Rated 5 out of 5 by from Is it just me... Am I the only one who actually cried at the end because Katniss did not choose Gale? I was a bit peeved how he was carelessly written off in one sentance in the epilogue, and it did not seem to go with his character. I don't believe he was full of hate and rage, but more like passion for a cause he believed in. I also think he would have been a great family man after having delt with all his siblings all his life. I am also a bit bummed how Katniss's skill with the bow is no longer valid, or perhaps that it is not valid, it is just no longer needed. That is one of thie things I thought was coolest about her, she was so strong and independant.. After reading Mockingjay (wich I did within a day) I actually sat down at my computer and wrote an ending I personally felt would have been more satisfactory -- not to take away from Suzanne Collins' writing, we all know she is a genius. I would have liked to have seen Katniss and Gale self sufficient eanough to take to the woods to live out their life together, and Peeta killed in the firebombing at the mansion in the capitol risking his life to save Katniss as he had planned all along. Lets face it, he is damaged goods and I do not get a warm and fuzzy feeling about their relationship. I think he would have sacrificed himself to save Katniss as he tried to do during the games, and finally succeded. Perhaps he should have died a hero and martyr by jumping on Katniss to protect her from the ravages of the fire attack. Maybe its just me. Regardless, for any book to actually make me cry, and then to keep me fuming for several days afterwords is amazing, and I think that is likely exactly what Ms. Collins had in mind when she was writing it. I feel Katniss made the wrong decision, but I loved the book and have not been able to stop thinking aobut it for a week now.
Date published: 2010-09-03
Rated 5 out of 5 by from Fantastic but sad at the same time The first time I started reading these series I got sucked into them. And I never fell out. The time where Katniss sang her heart out to Rue when she died is a memory you will never forget. And now we come to the last book of the series. I thought the book pulled everything nicely together, but I was very disapointed when they killed off my favourite characters. I still think there is a little thought between if Katniss should of chosen Gale or Peeta, but we all know everyone was leaning towards Peeta. I never could have decided for myeslf if I was Katniss because both characters are so unqiue and loving, that it's impossible to know. I know it's not a happily ever after, and that Katniss will be scarred for the rest of her life. But this is a book you can't miss. When you read the book you'll understand this statement..... Is the book good? Real or not real? Real.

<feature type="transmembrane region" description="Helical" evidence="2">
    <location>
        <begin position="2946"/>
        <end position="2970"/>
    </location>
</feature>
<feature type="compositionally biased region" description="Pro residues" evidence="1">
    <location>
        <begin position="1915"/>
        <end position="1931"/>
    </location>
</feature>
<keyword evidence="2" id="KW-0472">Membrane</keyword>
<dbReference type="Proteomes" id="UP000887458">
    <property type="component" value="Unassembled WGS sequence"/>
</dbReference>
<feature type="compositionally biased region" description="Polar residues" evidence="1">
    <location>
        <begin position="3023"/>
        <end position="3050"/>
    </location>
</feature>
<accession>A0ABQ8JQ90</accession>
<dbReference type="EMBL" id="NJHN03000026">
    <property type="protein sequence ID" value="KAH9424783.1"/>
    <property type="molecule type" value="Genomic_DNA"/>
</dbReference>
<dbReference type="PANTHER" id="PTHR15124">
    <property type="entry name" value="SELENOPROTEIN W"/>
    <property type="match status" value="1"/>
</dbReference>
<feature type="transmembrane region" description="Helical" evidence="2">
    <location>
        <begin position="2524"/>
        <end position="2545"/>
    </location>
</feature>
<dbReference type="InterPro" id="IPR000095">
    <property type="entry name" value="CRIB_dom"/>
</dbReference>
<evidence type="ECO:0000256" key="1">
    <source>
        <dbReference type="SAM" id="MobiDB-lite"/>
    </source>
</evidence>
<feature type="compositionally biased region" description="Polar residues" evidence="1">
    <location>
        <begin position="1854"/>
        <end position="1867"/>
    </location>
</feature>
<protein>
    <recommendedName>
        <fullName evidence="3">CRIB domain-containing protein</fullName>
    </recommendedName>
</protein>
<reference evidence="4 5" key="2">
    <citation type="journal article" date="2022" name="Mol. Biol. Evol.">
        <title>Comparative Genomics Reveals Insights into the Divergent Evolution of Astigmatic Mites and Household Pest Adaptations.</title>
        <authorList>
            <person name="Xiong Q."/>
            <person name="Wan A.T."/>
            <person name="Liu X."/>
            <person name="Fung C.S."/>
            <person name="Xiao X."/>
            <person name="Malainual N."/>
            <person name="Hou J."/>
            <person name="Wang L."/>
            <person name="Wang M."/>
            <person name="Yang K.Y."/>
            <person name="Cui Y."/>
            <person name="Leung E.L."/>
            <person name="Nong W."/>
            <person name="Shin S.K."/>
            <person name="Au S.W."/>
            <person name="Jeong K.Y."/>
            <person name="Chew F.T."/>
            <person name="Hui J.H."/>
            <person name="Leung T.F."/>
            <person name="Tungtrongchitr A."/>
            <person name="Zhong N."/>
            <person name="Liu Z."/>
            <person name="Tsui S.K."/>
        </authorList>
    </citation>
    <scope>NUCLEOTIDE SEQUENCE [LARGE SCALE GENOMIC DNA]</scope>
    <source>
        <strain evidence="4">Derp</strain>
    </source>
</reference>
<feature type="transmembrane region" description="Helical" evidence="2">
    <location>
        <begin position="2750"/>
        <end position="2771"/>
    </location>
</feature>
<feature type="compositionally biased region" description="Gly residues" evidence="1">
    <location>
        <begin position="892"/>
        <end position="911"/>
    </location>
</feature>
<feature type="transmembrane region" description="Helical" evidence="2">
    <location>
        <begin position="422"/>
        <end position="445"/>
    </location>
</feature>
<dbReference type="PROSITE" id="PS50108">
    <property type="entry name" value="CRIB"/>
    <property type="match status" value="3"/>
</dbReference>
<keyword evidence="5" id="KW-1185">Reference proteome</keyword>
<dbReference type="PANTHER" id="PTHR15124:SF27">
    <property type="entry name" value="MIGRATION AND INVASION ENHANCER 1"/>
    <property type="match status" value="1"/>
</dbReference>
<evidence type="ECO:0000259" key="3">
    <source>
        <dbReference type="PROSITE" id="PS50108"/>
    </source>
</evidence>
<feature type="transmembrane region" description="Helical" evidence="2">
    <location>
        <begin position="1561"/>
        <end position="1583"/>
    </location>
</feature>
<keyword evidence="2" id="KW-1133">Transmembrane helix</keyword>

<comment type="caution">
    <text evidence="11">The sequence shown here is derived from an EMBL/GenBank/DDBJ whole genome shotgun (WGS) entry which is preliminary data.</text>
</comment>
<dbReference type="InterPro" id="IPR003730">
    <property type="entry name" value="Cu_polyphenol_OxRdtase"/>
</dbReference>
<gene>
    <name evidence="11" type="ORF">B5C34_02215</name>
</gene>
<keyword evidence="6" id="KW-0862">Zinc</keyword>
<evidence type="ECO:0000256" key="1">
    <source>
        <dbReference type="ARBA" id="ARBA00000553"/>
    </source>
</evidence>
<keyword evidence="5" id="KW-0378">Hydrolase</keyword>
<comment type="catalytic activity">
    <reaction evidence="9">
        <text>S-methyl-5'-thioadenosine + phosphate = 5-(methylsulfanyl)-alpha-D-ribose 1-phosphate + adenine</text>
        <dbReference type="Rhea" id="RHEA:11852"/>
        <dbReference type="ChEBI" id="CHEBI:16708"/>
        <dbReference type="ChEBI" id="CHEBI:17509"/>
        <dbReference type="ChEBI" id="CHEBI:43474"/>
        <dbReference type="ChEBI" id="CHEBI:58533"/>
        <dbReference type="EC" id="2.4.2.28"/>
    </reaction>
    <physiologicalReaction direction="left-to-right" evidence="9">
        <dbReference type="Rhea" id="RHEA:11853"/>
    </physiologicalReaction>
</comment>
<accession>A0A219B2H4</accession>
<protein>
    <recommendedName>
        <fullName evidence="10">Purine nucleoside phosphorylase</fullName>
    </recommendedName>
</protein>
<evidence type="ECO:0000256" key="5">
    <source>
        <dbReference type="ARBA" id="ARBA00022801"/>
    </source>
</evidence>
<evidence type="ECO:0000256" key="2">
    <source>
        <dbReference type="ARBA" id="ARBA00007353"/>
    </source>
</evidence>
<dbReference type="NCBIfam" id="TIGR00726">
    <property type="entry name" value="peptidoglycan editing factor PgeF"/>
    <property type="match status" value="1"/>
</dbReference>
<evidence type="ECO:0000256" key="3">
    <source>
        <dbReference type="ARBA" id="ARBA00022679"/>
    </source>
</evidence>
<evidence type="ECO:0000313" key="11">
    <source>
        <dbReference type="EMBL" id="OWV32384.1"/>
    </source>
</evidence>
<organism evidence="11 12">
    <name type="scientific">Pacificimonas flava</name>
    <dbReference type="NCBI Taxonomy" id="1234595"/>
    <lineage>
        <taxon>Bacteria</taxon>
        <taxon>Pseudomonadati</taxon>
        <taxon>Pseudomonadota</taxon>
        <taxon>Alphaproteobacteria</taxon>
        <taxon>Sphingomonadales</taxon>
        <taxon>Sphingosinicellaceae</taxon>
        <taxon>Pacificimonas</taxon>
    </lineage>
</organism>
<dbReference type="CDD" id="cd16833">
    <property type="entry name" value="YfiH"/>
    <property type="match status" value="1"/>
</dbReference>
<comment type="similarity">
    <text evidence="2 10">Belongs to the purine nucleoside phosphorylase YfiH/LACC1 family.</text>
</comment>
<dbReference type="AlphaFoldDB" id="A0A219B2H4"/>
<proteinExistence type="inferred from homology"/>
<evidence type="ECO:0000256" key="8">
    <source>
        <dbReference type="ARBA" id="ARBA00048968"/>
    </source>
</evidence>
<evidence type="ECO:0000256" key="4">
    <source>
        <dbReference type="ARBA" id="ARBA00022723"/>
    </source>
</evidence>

Date published: 2010-09-03
Rated 3 out of 5 by from Alright... As everyone knows, the first two books in this trilogy are absolutely amazing! but when it comes to Mockingjay, I'm pretty sure a lot of people have been very disappointed. I know i am. I thought this book would be amazing, but it feels as if EVERYTHING is wrong. From the whole plot of the story to the people who die in it. It's just so messed up. All together I found it was alright because in some places it made sense.
Date published: 2010-09-02
Rated 4 out of 5 by from Still good There's no denying the strength of Suzanne Collins' writing. In the third and final volume of the Hunger Games Trilogy, she's yet again shown her ability to enrapture the reader and thrust us into a very real world of very real dangers. As much as I love the characters, this book didn't quite do it for me. There is too much at stake, too many deaths to fight for, so much momentum that builds up for it to just dissipate at the end. I don't think it lived up to expectations.
Date published: 2010-09-01
Rated 5 out of 5 by from A Must Read! this final book of the Hunger Games series was the best of the series! Collins has a gift at writing and ending the series on a good note. It's intense and imaginative. If you loved the first two books, you'll LOVE this book even more! It made me want to read the whole series all over again, and inspires me to want to write my own stories some day. It satisfys MY hunger! (pun intended)
Date published: 2010-09-01